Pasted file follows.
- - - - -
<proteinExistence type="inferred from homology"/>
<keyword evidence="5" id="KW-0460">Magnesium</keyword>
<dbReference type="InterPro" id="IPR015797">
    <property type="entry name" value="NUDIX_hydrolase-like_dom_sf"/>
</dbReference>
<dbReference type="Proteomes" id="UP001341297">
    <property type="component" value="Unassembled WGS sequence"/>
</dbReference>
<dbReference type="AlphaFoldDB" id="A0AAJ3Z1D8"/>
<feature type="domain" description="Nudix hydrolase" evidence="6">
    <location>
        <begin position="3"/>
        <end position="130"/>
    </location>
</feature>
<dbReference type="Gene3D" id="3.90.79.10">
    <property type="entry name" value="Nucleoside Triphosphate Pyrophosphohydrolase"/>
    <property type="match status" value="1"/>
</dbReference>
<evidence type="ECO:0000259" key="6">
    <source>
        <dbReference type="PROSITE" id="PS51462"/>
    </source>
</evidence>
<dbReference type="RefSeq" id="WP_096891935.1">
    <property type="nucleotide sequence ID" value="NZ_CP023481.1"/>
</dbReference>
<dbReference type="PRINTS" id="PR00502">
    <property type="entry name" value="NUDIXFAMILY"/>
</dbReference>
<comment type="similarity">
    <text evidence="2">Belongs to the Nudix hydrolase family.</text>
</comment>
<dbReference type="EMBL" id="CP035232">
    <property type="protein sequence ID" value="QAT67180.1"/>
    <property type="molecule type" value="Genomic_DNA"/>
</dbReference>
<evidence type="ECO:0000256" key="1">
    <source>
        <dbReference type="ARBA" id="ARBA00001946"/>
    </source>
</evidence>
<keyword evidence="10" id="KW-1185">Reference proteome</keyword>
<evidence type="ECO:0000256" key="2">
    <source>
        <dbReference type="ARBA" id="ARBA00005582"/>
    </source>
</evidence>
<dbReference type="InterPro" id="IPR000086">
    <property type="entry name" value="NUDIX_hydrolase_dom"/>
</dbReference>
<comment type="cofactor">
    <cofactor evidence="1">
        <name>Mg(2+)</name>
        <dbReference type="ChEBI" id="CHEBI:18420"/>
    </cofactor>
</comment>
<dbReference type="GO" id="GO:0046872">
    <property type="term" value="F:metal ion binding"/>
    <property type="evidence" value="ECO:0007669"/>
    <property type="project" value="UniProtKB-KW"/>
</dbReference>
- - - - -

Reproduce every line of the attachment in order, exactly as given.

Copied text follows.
<proteinExistence type="inferred from homology"/>
<keyword evidence="5" id="KW-0460">Magnesium</keyword>
<dbReference type="InterPro" id="IPR015797">
    <property type="entry name" value="NUDIX_hydrolase-like_dom_sf"/>
</dbReference>
<dbReference type="Proteomes" id="UP001341297">
    <property type="component" value="Unassembled WGS sequence"/>
</dbReference>
<dbReference type="AlphaFoldDB" id="A0AAJ3Z1D8"/>
<feature type="domain" description="Nudix hydrolase" evidence="6">
    <location>
        <begin position="3"/>
        <end position="130"/>
    </location>
</feature>
<dbReference type="Gene3D" id="3.90.79.10">
    <property type="entry name" value="Nucleoside Triphosphate Pyrophosphohydrolase"/>
    <property type="match status" value="1"/>
</dbReference>
<evidence type="ECO:0000259" key="6">
    <source>
        <dbReference type="PROSITE" id="PS51462"/>
    </source>
</evidence>
<dbReference type="RefSeq" id="WP_096891935.1">
    <property type="nucleotide sequence ID" value="NZ_CP023481.1"/>
</dbReference>
<dbReference type="PRINTS" id="PR00502">
    <property type="entry name" value="NUDIXFAMILY"/>
</dbReference>
<comment type="similarity">
    <text evidence="2">Belongs to the Nudix hydrolase family.</text>
</comment>
<dbReference type="EMBL" id="CP035232">
    <property type="protein sequence ID" value="QAT67180.1"/>
    <property type="molecule type" value="Genomic_DNA"/>
</dbReference>
<evidence type="ECO:0000256" key="1">
    <source>
        <dbReference type="ARBA" id="ARBA00001946"/>
    </source>
</evidence>
<keyword evidence="10" id="KW-1185">Reference proteome</keyword>
<evidence type="ECO:0000256" key="2">
    <source>
        <dbReference type="ARBA" id="ARBA00005582"/>
    </source>
</evidence>
<dbReference type="InterPro" id="IPR000086">
    <property type="entry name" value="NUDIX_hydrolase_dom"/>
</dbReference>
<comment type="cofactor">
    <cofactor evidence="1">
        <name>Mg(2+)</name>
        <dbReference type="ChEBI" id="CHEBI:18420"/>
    </cofactor>
</comment>
<dbReference type="GO" id="GO:0046872">
    <property type="term" value="F:metal ion binding"/>
    <property type="evidence" value="ECO:0007669"/>
    <property type="project" value="UniProtKB-KW"/>
</dbReference>